I don't know if this is 100 per cent on purpose or if they were too short on time to have a fully-fledged and completely tested extension system for WWDC 2010. The result is the same anyway: it's beta, aimed at developers and advanced users only, and will probably graduate in a future release.

  • Robert Nyman says:

    Jaap,

    Well, I though aout what was easiest for users, and that it's not that easy to find the preferences section. :-)

    And thanks!

    Sebastian,

    Yeah, maybe – one can only hope. Not sure why it would be a big secret, though.

    Florent,

    Excellent comment, and something I pondered myself. And that's fine, I guess, but I still wish they really didn't require being part of the Safari Developer program.

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  • Mark says:

    Could you implement a way for us to use our own validator URL please? W3C allow you to install a local version of the validator. Currently, the W3C version appears to block you for several hours if you use it too much; a locally installed one doesn't do that. It's also good if you're developing sites which can't be made public for whatever reason.

    Cheers, and great work!

  • Robert Nyman says:

    Mark,

    Offering an option to specify a URL of your own wouldn't be hard, but then (especially if you use another validator than W3C:s), it needs to return those values.

    I have no plan to implement it just right now, but it's a good idea for the future.

  • Mark says:

    Sorry Robert, that wasn't quite what I was meaning. The W3C website makes it possible to have an exact local version of their validator. You can download everything you need from their website. It gives the exact same output, the only thing which is different is the URL used to access it.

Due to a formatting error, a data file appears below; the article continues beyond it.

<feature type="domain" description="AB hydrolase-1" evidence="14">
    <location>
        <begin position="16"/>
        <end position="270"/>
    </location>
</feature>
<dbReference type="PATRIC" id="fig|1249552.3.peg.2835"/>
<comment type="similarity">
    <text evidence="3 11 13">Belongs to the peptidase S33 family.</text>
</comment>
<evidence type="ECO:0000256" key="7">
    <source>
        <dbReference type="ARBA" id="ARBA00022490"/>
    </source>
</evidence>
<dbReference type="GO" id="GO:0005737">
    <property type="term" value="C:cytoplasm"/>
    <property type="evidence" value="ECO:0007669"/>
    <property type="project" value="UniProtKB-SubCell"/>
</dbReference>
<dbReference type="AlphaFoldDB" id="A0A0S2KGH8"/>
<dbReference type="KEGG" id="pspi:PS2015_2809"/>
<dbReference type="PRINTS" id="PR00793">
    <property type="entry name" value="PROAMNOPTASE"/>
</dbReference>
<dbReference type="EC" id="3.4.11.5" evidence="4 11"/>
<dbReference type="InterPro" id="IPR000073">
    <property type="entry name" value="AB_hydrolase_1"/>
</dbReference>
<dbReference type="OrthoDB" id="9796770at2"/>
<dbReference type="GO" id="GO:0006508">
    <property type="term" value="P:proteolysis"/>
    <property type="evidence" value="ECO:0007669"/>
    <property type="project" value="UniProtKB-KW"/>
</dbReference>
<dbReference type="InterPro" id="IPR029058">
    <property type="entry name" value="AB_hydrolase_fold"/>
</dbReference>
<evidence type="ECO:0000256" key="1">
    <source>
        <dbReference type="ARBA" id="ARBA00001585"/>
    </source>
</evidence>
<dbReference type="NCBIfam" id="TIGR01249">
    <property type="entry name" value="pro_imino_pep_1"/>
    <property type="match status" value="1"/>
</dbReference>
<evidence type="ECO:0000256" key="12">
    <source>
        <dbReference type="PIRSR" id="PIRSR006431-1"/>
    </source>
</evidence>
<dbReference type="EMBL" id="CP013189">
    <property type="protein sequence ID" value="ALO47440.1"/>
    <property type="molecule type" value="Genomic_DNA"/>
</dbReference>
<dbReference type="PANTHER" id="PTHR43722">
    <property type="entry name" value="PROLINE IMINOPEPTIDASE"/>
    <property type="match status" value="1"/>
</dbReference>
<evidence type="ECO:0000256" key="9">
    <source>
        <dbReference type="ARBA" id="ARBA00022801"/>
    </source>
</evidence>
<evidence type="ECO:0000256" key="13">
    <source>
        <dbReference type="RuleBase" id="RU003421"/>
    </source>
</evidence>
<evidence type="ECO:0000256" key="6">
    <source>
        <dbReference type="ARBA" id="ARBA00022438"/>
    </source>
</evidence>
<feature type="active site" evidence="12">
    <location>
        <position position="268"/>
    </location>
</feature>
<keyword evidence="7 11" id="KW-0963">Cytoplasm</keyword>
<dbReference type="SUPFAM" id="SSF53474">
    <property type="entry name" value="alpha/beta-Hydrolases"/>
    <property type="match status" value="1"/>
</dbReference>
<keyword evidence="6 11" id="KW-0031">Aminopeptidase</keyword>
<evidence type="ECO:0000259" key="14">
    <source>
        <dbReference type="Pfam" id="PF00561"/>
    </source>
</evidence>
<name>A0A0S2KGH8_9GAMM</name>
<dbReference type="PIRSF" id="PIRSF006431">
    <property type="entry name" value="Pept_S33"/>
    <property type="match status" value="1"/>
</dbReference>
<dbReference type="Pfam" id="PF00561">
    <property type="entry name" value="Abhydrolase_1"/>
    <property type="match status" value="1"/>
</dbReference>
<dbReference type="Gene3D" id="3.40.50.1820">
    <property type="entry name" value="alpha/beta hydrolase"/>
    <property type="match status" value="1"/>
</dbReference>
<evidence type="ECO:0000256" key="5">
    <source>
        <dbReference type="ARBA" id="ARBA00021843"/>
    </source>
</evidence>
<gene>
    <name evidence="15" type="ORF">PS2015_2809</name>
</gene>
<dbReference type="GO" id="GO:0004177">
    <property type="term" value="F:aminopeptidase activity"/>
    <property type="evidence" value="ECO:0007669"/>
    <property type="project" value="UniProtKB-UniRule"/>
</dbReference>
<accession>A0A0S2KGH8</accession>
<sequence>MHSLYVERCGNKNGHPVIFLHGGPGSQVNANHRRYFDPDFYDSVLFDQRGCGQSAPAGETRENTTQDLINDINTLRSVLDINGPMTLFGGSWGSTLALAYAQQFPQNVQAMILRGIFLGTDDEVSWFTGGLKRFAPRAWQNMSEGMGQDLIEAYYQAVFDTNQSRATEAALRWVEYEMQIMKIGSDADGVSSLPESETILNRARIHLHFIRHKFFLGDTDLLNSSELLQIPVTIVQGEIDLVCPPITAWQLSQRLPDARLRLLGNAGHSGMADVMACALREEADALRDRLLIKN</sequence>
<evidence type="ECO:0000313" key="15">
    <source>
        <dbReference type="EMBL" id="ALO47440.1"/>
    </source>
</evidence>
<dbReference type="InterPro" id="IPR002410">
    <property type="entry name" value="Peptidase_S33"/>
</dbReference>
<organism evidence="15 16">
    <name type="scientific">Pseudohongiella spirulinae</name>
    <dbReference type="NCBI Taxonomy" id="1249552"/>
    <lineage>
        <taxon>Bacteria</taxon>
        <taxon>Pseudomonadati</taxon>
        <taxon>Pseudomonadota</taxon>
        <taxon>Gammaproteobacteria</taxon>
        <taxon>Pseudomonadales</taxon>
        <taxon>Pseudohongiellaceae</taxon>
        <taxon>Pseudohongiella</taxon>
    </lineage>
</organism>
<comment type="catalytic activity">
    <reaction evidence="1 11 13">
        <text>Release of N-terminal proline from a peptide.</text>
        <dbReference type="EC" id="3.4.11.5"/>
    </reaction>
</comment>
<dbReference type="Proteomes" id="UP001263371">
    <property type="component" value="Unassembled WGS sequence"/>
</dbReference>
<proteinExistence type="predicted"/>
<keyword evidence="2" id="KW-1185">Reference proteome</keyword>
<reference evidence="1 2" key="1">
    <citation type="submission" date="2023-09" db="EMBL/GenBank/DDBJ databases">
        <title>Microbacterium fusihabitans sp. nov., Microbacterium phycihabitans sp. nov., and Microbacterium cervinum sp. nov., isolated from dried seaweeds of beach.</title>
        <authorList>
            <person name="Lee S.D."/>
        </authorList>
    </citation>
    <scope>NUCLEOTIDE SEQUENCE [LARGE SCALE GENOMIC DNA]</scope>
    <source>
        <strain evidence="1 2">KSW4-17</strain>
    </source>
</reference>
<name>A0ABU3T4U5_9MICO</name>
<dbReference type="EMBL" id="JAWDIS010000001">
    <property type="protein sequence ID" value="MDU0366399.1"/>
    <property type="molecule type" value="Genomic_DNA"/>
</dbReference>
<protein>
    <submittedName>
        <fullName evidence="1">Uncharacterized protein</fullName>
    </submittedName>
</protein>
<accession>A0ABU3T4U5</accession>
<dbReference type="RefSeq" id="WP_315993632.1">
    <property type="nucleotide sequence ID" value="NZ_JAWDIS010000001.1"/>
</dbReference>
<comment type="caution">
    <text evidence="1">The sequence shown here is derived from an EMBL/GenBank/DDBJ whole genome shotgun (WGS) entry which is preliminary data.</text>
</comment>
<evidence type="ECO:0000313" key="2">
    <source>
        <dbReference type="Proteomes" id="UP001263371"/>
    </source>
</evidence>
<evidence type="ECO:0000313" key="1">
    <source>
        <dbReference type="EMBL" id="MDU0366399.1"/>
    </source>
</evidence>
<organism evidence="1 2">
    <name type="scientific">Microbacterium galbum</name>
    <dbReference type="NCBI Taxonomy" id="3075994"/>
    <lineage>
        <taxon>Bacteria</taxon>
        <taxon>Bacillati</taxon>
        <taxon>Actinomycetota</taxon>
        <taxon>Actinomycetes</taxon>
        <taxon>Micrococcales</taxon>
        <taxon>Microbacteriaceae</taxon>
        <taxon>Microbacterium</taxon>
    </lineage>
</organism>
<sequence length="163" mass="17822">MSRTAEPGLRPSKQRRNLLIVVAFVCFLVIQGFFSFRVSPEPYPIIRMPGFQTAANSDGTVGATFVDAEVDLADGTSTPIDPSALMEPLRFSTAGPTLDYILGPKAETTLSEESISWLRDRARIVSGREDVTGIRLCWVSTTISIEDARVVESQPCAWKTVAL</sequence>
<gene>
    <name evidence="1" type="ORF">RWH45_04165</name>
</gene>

I've expanded your extension, changed every instance of the validator url up to the '/check' and packaged it up again. It works just the same…including the bugs ;-)

    Talking of which, when clicking the 'validate local' button, something weird is going on with tags which are closed the old way. In pages which include something like <meta content="text/html; charset=utf-8" http-equiv="content-type"></meta> , the closing meta tag gets left off and understandably causes the validator to get very upset. The auto-validate doesn't have this issue, and clicking 'Validate URL' also tells me the page is valid – which is correct – it's just the 'validate local' button which has the problem.

  • Robert Nyman says:

    Mark,

    Right, but then in that case it would be nice with an option to choose between the W3C validator on the web, or point to a local URL.

    Validate local is validate generated, meaning that it takes the actual generated HTML of the web page the way the web browser has rendered it. That means that Safari omits those closing tags then. So, it's not a bug, it's a feature. :-)

    Personally, I wouldn't refrain from such usage of closing elements, it would be the same as having closing img elements or something. Either quick-close it or don't close it at all. :-)

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  • Don Tillman says:

    I love the goal of this, but sorry to say it’s not working for me.

    I want to validate a page that’s local, not accessible to the outside world. I click on “Validated local” and I get a page (url=http://validator.w3.org/check) that says:

    Software error:

    Can’t use an undefined value as an ARRAY reference at /usr/local/validator/httpd/cgi-bin/check line 564.
    For help, please send mail to the webmaster ([no address given]), giving this error message and the time and date of the error.

    Also, “Validate URL” creates a new tab, which is good, but “Validate local” replaces the current page, not good.

  • Robert Nyman says:

    Don,

    This was more of an experiment before Apple released it more officially, and I believe support has changed. Please look around in Safari Extensions Gallery for a better option.